Road toll is a matter of common sense


There is a section of State Highway 1 between Hamilton and Auckland which looks quite ordinary. Well travelled, just like the rest of New Zealand’s longest road, yet a complete and horrible mystery to locals, the emergency services and transport planners alike. This section of road passes through rural areas and small towns such as Mercer, Huntly and Ngaruawahia and is the deadliest stretch of road in the country.

As a kid trying to pass time on the drive from Taupo to Auckland during one holiday, I was looking out the window and started counting white crosses. Each one represents a life lost. When I did this in the 1990’s, the number was already quite depressing then – I counted at least 20. Some of them them were in groups. Others were in clusters. Some were well looked after, with photographs and flowers and others were barely visible. Someone’s mother or son, father or daughter….

As I think about them whilst typing this I wonder how it is after years of steady progress, the toll is suddenly running in reverse. Why are safety campaigns, law enforcement and social messages no longer working? Why do people not seem to be heeding the warnings?

Recently – about six weeks ago – I and a few others stopped a drunk from becoming a drunk driver. He was kicked out from a bar I was at. A few others I knew had been trying to talk him out of driving. Then he simply got up and staggered to his truck and tried to start the ignition. I took the key off him whilst another stood in front of his truck to stop him moving. I wondered at the time how often at bars around the country this sort of incident plays out. Sadly the answer is probably too frequently.

Speeding on roads that are clearly not designed for speed defies common sense. But we do it. Running red lights, failing to give way, not indicating are all things that happen far too frequently. Safety advocates campaign for New measures. The police and other emergency services beg for restraint and occasionally politicians vow action. But nothing happens and perhaps there is a good reason for it.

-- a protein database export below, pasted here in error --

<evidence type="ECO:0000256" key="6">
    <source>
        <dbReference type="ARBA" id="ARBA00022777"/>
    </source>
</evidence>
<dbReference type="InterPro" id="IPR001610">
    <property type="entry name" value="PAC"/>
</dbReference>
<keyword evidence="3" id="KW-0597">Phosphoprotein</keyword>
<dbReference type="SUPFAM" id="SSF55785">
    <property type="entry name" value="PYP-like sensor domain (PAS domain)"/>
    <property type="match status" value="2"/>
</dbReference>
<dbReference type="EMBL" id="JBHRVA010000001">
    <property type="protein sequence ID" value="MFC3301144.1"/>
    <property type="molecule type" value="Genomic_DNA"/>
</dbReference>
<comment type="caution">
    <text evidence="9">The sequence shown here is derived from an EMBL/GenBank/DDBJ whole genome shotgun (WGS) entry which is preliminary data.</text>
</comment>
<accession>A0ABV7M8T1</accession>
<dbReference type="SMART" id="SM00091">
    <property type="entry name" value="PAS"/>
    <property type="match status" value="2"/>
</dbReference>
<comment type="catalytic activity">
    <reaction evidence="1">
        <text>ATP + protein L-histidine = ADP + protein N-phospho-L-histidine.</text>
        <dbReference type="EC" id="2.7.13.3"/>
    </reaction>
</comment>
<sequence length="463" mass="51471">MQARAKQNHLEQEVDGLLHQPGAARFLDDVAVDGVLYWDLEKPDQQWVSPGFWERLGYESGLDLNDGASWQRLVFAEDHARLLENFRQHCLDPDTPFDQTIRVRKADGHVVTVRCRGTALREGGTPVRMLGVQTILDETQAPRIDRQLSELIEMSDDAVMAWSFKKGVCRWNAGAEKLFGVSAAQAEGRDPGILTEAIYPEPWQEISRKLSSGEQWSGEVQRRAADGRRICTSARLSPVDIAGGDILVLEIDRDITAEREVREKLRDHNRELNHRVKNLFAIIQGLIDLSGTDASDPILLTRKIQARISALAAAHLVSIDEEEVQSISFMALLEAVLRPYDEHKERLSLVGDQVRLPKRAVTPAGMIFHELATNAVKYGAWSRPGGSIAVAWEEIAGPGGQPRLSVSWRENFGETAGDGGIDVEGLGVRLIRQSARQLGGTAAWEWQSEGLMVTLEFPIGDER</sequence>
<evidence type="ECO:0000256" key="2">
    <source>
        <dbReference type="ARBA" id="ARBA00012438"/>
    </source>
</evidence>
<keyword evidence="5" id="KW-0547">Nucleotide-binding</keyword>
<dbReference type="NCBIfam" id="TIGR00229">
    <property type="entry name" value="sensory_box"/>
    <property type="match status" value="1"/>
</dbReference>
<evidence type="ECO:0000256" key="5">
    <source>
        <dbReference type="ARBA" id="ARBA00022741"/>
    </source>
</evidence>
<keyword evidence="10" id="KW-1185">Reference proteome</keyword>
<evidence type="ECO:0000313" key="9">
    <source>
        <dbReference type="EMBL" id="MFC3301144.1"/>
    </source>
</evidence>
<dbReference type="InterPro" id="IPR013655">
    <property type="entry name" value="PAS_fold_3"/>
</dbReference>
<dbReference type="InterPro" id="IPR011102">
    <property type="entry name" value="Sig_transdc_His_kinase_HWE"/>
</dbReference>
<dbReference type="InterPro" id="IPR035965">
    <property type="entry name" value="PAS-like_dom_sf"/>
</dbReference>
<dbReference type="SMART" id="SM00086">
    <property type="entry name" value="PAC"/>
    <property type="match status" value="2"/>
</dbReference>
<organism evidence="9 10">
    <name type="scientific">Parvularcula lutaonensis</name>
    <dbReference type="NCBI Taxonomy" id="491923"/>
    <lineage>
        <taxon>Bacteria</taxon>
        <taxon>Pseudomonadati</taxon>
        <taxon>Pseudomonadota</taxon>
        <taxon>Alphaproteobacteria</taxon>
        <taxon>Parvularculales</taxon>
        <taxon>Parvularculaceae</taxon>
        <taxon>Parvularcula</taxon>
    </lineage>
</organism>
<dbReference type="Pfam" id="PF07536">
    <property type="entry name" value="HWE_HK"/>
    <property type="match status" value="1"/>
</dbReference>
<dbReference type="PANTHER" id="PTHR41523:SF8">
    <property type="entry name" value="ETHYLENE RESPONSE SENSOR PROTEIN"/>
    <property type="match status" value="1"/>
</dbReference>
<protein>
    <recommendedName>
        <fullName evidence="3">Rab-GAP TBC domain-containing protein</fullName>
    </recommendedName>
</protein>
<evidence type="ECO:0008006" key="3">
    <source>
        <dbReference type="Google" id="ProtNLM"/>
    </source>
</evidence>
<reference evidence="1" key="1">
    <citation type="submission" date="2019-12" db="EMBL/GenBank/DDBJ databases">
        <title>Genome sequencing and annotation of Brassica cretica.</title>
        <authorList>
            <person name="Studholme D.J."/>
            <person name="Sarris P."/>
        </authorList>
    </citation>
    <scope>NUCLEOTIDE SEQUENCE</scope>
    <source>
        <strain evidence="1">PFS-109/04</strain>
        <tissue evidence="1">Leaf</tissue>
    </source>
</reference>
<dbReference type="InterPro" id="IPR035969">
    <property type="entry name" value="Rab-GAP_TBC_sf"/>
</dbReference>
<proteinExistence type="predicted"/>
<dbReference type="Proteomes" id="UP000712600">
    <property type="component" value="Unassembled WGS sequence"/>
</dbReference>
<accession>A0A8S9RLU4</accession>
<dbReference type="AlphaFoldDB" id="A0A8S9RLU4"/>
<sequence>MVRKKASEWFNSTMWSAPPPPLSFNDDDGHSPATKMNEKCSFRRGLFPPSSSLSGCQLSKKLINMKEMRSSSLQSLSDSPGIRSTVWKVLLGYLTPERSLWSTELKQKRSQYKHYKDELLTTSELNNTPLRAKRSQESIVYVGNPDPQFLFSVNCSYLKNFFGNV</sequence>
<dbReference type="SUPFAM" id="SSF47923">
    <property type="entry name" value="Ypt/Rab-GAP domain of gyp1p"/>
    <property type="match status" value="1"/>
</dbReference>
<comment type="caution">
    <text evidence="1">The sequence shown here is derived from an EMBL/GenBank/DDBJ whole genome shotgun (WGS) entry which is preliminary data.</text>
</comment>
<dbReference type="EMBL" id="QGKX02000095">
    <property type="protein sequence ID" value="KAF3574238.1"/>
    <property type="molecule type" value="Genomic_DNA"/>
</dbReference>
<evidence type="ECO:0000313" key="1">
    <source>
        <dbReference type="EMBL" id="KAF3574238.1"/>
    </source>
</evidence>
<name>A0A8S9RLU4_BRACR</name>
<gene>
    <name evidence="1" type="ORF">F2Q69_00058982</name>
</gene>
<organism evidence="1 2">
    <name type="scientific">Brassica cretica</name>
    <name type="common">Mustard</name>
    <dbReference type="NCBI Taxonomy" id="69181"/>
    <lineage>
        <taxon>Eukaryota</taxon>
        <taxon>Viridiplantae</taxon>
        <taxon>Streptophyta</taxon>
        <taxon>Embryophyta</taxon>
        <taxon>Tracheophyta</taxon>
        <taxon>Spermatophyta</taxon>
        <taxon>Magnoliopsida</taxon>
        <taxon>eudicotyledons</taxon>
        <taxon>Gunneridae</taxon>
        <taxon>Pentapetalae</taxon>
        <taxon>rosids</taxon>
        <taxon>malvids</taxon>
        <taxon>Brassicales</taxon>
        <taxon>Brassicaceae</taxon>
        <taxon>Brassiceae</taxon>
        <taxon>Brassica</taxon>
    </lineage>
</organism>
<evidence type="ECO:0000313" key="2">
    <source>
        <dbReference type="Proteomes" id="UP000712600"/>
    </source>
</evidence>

Perhaps, just perhaps it is because this surge in the road toll is caused a loss of common sense. Perhaps if people did not run those red lights, remembered to indicate and gave way instead of sailing through the toll might be lower. Perhaps less of those crosses I gave up counting would exist on the roadside. Perhaps the volunteer fire fighter at a family barbecue might not have his Christmas Day interrupted because a head on collision has taken two lives.

The time has come to stop blaming non New Zealanders for our own crap driving. Until we take responsibility and make the matching steps in exercising that responsibility, the road toll will continue to be a black stain on New Zealand. We can have the best roads, the best road code and the best driving tests, but if a person gets through all of that and decides they want to be a callous numpty and kill someone, they’ll find a way of doing that.

Is that too much common sense to ask for?

I think not.

National’s $10.5 billion transport bungle


Yesterday, Prime MInister Bill English announced a major new road funding programme that would cost N.Z.$10.5 billion. It involves a series of projects throughout the North Island and upper South Island that would improve road capacity and ease congestion.

But when we look objectively at them, are they all needed and are there not other transport projects more deserving of the funding? Are there not planning issues that arise with an obsession with the car?